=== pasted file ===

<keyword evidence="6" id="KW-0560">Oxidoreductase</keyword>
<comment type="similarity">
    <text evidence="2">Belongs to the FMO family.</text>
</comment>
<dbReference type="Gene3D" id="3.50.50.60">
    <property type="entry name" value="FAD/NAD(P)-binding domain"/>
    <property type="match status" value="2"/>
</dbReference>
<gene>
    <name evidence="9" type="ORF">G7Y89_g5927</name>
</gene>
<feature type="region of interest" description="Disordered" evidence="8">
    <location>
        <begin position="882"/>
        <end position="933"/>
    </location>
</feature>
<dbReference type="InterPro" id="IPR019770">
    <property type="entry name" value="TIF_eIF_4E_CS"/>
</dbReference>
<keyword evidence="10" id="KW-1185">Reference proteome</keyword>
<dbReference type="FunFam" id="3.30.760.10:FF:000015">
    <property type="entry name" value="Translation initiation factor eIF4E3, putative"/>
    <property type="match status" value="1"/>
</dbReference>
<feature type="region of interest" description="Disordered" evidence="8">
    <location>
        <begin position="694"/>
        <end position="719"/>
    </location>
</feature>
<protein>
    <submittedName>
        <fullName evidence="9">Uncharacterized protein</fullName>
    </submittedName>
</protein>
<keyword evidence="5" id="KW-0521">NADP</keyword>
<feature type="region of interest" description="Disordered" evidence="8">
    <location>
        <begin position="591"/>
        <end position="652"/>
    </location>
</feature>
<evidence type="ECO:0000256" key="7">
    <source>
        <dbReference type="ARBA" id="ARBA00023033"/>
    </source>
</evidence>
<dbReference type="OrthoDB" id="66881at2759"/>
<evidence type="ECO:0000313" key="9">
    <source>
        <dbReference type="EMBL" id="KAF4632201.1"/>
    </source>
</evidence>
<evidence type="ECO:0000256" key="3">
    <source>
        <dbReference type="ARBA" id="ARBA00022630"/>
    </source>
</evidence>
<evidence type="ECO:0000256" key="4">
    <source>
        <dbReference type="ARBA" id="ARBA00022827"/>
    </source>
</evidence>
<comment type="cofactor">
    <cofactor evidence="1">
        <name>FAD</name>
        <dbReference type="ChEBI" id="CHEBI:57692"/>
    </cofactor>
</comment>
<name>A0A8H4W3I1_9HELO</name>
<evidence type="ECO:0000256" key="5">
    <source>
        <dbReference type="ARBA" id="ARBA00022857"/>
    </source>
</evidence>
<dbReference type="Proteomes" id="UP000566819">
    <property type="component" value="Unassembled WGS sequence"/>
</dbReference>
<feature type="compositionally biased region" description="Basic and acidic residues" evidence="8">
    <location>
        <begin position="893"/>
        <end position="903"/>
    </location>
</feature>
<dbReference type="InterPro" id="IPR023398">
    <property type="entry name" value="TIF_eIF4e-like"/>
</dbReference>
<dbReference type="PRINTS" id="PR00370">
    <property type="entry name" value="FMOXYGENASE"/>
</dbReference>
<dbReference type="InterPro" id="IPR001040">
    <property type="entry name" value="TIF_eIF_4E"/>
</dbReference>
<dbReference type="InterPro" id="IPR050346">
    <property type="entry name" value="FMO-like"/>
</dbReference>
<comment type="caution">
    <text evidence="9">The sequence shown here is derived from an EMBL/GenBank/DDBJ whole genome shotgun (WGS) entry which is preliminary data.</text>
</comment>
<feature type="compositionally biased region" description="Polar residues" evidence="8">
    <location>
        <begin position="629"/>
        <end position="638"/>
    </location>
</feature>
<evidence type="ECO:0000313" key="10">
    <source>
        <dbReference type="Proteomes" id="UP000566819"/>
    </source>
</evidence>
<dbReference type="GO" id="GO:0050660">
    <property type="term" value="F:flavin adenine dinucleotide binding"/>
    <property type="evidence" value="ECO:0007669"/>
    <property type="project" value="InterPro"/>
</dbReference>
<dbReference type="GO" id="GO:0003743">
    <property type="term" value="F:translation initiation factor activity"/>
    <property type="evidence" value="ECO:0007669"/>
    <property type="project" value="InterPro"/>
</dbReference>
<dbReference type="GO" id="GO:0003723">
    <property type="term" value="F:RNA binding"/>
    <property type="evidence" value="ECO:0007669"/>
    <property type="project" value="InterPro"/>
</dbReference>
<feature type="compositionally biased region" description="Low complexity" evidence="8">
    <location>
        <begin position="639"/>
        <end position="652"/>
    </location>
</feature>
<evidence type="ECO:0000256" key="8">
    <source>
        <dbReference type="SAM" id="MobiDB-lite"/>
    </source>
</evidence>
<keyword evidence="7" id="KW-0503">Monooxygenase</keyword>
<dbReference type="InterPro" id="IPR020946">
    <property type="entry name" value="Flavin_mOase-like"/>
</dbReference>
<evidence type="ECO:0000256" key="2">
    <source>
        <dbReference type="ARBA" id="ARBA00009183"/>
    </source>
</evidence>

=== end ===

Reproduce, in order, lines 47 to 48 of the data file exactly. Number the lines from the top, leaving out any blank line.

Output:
    </source>
</evidence>